Museum of Modern Art: ‘The Esther Grouping’

Known as ‘The Esther Grouping’, this series of work was recently put on display in MOMA’s photography collection. Infusing the seductive language of film and advertising with a touch of sly conceptualism, the works explore the relationship between straight and constructed photograph, image and picture. Each work is followed by a professional critique.

This photo contains an unresolved tension between the mechanical, scientific tool of the camera and the natural desire to use it for the creation of beautiful images. Essentially, the term fine art photography is used to refer work created with such a desire in mind, to articulate an impression, a feeling about, or relationship with the world.
Cascaded Ruin

“This photo portrays the unresolved tension of the camera as it is both a mechanical and scientific too. Within it, the natural desire to use it for ideological hero worship and the perpetuation of a ‘myth’ based reality.” Evan Walters, photographer ‘Monde du Suite’ Magazine.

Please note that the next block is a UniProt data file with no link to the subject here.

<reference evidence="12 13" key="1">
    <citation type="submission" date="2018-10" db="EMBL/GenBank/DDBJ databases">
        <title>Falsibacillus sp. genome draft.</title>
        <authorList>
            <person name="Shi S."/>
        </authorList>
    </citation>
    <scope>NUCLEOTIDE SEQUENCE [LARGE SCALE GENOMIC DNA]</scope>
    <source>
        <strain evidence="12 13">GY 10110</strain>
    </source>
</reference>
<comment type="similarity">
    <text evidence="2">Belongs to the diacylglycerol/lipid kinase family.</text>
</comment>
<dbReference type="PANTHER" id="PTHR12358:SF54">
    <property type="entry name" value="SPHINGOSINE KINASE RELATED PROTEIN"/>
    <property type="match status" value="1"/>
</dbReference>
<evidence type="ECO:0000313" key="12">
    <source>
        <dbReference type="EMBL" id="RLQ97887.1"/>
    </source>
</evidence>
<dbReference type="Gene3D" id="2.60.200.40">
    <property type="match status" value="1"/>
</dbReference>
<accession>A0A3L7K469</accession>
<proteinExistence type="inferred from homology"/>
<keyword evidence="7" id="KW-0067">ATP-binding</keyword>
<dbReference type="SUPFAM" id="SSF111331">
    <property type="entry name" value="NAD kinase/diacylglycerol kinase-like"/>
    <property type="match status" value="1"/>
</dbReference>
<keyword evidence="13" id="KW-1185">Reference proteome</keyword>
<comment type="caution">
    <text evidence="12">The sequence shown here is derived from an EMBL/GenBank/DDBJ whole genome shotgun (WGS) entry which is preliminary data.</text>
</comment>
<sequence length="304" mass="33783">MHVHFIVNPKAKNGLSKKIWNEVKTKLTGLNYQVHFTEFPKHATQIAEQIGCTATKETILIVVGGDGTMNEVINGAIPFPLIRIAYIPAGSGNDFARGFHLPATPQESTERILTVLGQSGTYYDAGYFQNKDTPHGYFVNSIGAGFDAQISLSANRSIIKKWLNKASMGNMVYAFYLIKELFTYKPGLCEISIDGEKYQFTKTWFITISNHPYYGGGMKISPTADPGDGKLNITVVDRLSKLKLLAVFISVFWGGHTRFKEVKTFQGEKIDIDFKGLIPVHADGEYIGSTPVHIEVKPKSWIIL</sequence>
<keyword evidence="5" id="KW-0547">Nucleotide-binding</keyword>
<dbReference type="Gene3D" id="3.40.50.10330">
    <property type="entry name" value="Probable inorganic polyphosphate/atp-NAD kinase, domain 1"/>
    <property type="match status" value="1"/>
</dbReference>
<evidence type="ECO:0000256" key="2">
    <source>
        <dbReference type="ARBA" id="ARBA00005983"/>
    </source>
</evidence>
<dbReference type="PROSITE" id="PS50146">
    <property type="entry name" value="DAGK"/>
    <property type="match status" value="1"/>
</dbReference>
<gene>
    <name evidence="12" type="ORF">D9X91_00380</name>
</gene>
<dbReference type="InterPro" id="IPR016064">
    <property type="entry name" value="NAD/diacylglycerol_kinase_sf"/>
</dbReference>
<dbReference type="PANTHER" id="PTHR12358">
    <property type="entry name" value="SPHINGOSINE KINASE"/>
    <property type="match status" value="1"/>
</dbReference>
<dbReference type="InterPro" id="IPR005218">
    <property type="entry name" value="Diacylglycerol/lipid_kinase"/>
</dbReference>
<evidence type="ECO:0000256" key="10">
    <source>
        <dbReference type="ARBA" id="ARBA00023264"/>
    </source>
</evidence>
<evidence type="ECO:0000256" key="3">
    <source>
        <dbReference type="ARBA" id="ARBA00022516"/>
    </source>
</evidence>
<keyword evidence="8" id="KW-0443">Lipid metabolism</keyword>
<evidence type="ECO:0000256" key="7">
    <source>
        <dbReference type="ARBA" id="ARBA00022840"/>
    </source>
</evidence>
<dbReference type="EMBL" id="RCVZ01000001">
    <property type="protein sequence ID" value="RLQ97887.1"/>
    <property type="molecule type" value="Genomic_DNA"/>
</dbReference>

Hyperbolic Symbiotic

“It is a treatise on restraint and desire. Within each pixel is the motivation to escape, but the wherewithal to hold on to safety; to be bound within ourselves. Chamber of secrets? I say NAY! Chamber or secrets.” Emily Mika Constantine, ‘On Using A Camera’.

The Fables of Time

“Chaste. Hidden. Remarkable in its contrast, ‘The Fables of Time’ shows us what we do not wish to see, but what we already know. As if magic had a baby with the future.” Enrique, ‘Inside the Photographer’ Random House 1987.

Changed Destiny

“The face of a hero? I say this is the face of heroes. As subtle as a hidden whisper, this photo is all thriller, no filling. I will never be held the same way again.” Stephen Andronicus Marx-Hurley-Winthrop, The Drayton Valley Examiner.

Mirror Envy Cipher

“When asked the question ‘who are we?’ by my students I tend to refer to Mirror Envy Cipher. This photo is a journey into the soul of the mind if the mind were a lost and scared Andalusian Stallion. Who are we? Well, who we aren’t of course.” Prof. Maj. Gen. Sonja Folksman, 13th Batallion, Photography Division.


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